Eventually, persistence will pay off. I have been in business now one year. I still don’t have a flood of students, but I do have enough that I can comfortably keep going. I’m in a pretty tight situation in that I can’t legally hire an additional teacher — and without one it’s very difficult for me to grow any further. My school doesn’t have a bus, because for that to be legal you have to have a driver and someone to ride along with the kids, keeping order. I’m just not big enough to be able to afford that kind of extra staff. Six months did seem to be a kind of watershed moment. I imagined each mom in the neighborhood saying to herself, “Well it’s been there that long, it must be worth a damn.” And they started showing up. One thing I have enjoyed is I haven’t had a lot of turnover. I have students who have continued to study with me since day one of business, and I’m very proud of their progress. I’ve had some students come and go and come back again. I look at those kinds of things and say, “I must be doing a good job.” Now all I really need to do is put all the pieces together in just the right way and I’ll be livin’ the dream.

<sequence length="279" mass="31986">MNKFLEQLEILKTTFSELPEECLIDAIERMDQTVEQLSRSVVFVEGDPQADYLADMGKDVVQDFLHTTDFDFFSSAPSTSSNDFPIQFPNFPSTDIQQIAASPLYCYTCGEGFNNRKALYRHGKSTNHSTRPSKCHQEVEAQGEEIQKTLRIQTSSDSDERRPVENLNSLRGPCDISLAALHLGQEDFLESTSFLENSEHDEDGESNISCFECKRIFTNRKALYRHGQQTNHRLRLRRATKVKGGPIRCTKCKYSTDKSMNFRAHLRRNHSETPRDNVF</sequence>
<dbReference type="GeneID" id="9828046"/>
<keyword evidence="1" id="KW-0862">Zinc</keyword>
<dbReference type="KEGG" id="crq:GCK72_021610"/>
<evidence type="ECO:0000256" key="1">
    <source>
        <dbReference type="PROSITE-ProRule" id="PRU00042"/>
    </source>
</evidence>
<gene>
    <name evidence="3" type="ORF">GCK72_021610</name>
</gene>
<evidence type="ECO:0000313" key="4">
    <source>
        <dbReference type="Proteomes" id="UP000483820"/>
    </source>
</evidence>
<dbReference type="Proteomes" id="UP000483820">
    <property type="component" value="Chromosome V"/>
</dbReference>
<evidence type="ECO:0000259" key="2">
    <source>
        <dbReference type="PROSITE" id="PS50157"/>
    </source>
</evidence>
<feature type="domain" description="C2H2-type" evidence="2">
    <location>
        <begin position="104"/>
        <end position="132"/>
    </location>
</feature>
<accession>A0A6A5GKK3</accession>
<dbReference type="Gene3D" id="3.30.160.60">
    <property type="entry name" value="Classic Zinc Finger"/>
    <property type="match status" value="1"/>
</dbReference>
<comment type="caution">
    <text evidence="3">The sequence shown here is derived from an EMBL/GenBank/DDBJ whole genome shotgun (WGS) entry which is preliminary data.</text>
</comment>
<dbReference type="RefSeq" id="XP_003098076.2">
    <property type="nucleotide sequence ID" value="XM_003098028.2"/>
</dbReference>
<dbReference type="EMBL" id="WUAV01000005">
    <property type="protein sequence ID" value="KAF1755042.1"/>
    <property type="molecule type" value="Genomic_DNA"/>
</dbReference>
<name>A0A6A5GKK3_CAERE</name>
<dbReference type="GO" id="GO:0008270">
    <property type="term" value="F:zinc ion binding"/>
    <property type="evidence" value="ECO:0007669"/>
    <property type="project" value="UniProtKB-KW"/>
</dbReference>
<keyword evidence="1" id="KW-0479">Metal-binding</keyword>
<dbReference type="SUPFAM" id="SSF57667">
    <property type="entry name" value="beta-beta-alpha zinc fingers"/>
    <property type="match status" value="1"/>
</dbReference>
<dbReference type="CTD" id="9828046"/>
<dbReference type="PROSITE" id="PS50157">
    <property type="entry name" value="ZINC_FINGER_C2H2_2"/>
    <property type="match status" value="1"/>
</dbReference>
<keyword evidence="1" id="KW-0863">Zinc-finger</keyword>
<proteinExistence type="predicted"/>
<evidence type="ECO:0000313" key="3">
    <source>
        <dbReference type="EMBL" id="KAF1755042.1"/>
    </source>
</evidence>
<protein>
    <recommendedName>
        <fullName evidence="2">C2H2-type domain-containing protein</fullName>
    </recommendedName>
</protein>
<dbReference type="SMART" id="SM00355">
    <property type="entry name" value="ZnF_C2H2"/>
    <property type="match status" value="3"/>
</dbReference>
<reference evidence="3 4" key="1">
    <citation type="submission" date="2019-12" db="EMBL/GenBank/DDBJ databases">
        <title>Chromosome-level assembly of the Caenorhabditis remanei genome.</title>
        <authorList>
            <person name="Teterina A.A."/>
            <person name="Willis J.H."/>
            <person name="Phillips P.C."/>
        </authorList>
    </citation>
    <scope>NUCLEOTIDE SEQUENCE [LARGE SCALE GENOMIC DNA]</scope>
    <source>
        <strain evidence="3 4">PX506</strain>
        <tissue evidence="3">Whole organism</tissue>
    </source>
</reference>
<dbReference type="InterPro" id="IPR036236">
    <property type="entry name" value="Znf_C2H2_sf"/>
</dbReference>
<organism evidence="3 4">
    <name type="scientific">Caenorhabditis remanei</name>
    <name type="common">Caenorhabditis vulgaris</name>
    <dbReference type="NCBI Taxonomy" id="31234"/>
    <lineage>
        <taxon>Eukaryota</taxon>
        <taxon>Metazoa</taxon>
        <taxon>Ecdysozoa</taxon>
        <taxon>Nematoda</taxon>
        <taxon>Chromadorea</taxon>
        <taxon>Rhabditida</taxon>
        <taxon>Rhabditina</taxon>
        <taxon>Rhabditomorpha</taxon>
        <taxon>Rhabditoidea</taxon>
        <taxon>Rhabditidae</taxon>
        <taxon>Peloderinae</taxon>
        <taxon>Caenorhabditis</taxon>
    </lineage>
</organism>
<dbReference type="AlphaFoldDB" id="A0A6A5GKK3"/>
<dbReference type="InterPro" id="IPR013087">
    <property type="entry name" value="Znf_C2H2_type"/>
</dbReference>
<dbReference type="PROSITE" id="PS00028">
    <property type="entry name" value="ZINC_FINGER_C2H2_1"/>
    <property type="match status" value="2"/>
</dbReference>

*Note: I have limited myself to elementary students. I have a very solid curriculum I use from the States which has been proven in research to be one of the very best programs for teaching reading and language to young students. I have students ranging from first through sixth grades, pretty evenly distributed in English ability. I have two classes of beginner students where I focus on phonics and beginning reading and speaking in simple sentences; two classes of intermediate students (typically middle grade students who have studied English for 2 or more years); and two classes of relatively advanced students. These are upper elementary kids who have studied in academies before and with private tutors. The very best sixth grade students study a kind of TOEIC prep course which is excellent for vocabulary development as well as being quite interesting to read.
Lee Scott is from Oklahoma and has taught in China and Korea. He’s a film buff (he knows the Dude abides), a lover of good ol’ rock ‘n roll classics like Bob Dylan’s “The Man in Me” and a cyclist of Seoul’s streets.